Archive for July 2010
Originally posted at www.crossmedialab.nl on 28 June 2010
Perhaps I am a bit occupationally deformed when it comes down to (digital) media. That’s probably because I’ve been in the media business for three decades. That must have lead to full incorporation of media as such in my life. Sometimes it is hard to understand that what I regard as important may be of utter uselessness to others who just take the media as they are. But then again, media are in every people’s lives, whether one likes it or not
So, media are important. There is no doubt about that. All of us are informed and persuaded through the media, may they be analogue or digital.
So, one may think that I am not the only one who regards the media as a very relevant phenomena in our society. Every year a couple of hundreds of youngsters enter our venue in Utrecht to leave it again after an odd four years as communication professionals. Most of these young colleagues know hardly anything mentionable regarding digital media. That is a disgrace. One should think that with the up rise of digital media would cause a natural effect on young people who want to do ‘something’ with communication. Apparently that thought is a no go.
Our fabulous education Digital Communication can’t get enough students. Kids who need to choose what to do when they grow up hardly ever consider that the future of communication and media is in digital, more specifically mobile. At least, according to me.
To wrap up, MOCOM 2020 has published this:
Approximately 60% of the world’s population has a mobile device used predominately for voice communication;data still remains a small component. Mobile communications are a delivery and transactional vehicle that fosters job creation in emerging economies and can transform other industries such as health, banking oreducation. Adirect correlation exists between increased mobile phone penetration and increased macro-and micro-economic development.
The vision for the future of mobile communications is a fully interconnected world where every citizen will access, create and use content. This is the fastest growing technology in the history of mankind and is also the most effective technology known to date to enable individuals, particularly those at the base of the pyramid, to participate in the global economy.
The nearly 4 billion mobile phone subscribers in the world are realizing multiple macro- and micro-economic and social benefits. This will only continue as more individuals become connected to the global economy and more products and services are deployed. Council Members coined the phrase “Humanity’s Nervous System” to describe this interconnected and highly personalized world.
As an industry, mobile communications are relatively recession-proof and will continue to experience growth, create jobs and unlock innovation. Economic crises result in change – as such, mobile communications will play a huge role in reducing current inefficiencies and raising the productivity of both individuals and businesses.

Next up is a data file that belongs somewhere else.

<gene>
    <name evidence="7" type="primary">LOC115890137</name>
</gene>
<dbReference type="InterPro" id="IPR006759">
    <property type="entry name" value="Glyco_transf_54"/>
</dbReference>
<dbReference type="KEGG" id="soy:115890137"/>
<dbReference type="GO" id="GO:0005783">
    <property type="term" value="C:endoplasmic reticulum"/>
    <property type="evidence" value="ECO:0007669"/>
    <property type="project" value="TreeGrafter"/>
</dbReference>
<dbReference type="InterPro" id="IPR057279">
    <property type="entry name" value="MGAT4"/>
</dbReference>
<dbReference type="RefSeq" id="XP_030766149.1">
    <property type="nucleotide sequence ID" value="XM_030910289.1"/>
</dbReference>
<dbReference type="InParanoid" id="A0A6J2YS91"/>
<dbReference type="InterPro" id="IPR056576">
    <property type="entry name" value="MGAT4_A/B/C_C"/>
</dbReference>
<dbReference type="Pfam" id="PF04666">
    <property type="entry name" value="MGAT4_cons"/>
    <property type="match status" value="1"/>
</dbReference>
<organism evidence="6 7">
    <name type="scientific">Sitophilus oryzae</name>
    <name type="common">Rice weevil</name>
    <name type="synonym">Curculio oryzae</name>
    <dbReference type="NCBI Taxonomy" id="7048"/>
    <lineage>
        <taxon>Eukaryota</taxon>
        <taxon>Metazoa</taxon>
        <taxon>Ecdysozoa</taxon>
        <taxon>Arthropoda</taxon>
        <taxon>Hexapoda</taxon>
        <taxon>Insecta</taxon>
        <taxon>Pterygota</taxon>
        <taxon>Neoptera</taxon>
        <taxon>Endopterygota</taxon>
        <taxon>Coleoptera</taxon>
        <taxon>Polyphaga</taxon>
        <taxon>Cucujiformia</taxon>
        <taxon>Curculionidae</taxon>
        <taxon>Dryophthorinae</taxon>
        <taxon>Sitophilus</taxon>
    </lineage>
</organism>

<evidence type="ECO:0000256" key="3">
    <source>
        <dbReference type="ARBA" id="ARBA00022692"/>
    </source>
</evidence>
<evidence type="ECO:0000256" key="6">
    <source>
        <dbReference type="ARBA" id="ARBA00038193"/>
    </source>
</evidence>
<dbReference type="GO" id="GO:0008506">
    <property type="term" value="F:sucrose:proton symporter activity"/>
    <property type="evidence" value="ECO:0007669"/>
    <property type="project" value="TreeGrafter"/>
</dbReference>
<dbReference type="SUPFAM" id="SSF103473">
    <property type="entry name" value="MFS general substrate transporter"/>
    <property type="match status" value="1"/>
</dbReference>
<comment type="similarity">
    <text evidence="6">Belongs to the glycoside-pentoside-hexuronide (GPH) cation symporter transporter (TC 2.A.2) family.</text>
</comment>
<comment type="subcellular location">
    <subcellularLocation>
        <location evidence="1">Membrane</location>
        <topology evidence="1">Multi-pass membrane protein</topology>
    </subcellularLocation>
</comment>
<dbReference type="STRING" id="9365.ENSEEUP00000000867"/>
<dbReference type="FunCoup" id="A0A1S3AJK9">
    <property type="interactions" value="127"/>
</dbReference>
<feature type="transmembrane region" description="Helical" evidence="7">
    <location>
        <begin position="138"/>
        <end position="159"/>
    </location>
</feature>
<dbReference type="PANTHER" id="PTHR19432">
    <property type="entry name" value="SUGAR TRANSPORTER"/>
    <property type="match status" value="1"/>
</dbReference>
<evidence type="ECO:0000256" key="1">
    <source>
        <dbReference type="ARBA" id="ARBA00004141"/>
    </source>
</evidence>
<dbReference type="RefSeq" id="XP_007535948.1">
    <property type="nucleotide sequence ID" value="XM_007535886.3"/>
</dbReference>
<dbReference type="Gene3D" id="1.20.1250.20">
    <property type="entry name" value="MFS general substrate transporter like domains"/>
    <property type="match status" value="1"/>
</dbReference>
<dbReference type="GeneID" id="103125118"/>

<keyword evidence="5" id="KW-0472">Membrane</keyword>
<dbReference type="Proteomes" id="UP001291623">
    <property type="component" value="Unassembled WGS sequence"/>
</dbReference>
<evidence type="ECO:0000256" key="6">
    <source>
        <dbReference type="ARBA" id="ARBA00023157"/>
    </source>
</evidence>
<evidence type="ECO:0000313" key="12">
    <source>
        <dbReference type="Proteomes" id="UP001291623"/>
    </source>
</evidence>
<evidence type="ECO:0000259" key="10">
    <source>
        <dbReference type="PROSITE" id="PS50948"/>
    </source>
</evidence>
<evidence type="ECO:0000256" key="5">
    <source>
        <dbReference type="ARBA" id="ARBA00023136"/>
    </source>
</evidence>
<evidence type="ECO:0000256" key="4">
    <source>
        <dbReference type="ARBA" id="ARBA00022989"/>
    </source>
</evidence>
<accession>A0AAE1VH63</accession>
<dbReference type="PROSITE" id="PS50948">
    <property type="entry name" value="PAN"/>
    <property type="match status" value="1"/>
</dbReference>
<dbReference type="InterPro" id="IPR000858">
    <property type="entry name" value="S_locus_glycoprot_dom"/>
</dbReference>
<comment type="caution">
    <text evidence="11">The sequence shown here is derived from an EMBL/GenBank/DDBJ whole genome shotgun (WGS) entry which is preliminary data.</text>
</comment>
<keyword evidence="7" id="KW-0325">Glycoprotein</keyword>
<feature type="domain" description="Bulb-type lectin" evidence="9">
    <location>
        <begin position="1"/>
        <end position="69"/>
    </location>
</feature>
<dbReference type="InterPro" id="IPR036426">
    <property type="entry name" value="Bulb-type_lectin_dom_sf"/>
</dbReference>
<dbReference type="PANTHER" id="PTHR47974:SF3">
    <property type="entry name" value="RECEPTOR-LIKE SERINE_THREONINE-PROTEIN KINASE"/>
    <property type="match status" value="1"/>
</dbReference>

Three fundamental dimensions impact the future of mobile communications:
1. Access: the ability for individuals to utilize both voice and data mobile communications ubiquitously
• • Key enablers for access include:
– cost reduction of services (infrastructure sharing, handset recycling)
– a global regulatory framework with the removal of mobile specific taxes and over-regulation
• • Key uncertainties include:
– whether universal access is a fundamental human right
– whether we should strive for regulated universal access or defer to market forces
2. Applications/Platforms: the value added services and capabilities available to end-users which would be an extension of the larger public Internet
Key applications for improving the state of the world would include health, education and financial services.
• • Key enablers include:
– an open and interoperable system which creates opportunities for “bottom-up” innovation
– the increasing sophistication of handsets and user experience
• • Key uncertainties include:
– why there hasn’t been greater uptake in health, education and financial service mobile applications given rapid global subscriber adoption
– regulation with mobile banking and financial services
– who pays: financing for health and education
– the literacy challenge of those who only require a phone for voice services
3. Data Ownership (and Associated Personal Rights): the information generated and gathered on individual behaviours and transactions.
This wealth of information holds tremendous transformative potential but clear rules and transparent regulatory frameworks are needed to ensure personal wealth creation and
the prevention of abuses.
• Key enablers include:
– ownership: you own your own data
– accountability: a “post-privacy view” using watermarks to create an audit trail of who uses it
– use of anonymous and aggregated data to create new socially intelligent applications (i.e. health, urban logistics, government services)
• • Key challenges include:
– establishment of a global framework for data usage and protection
– general awareness of this dimension and its broad and fundamental power
– privacy and security of data and application
– liability of data ownership or management
Originally posted at www.crossmedialab.nl on 16 May 2010. I have added the comments.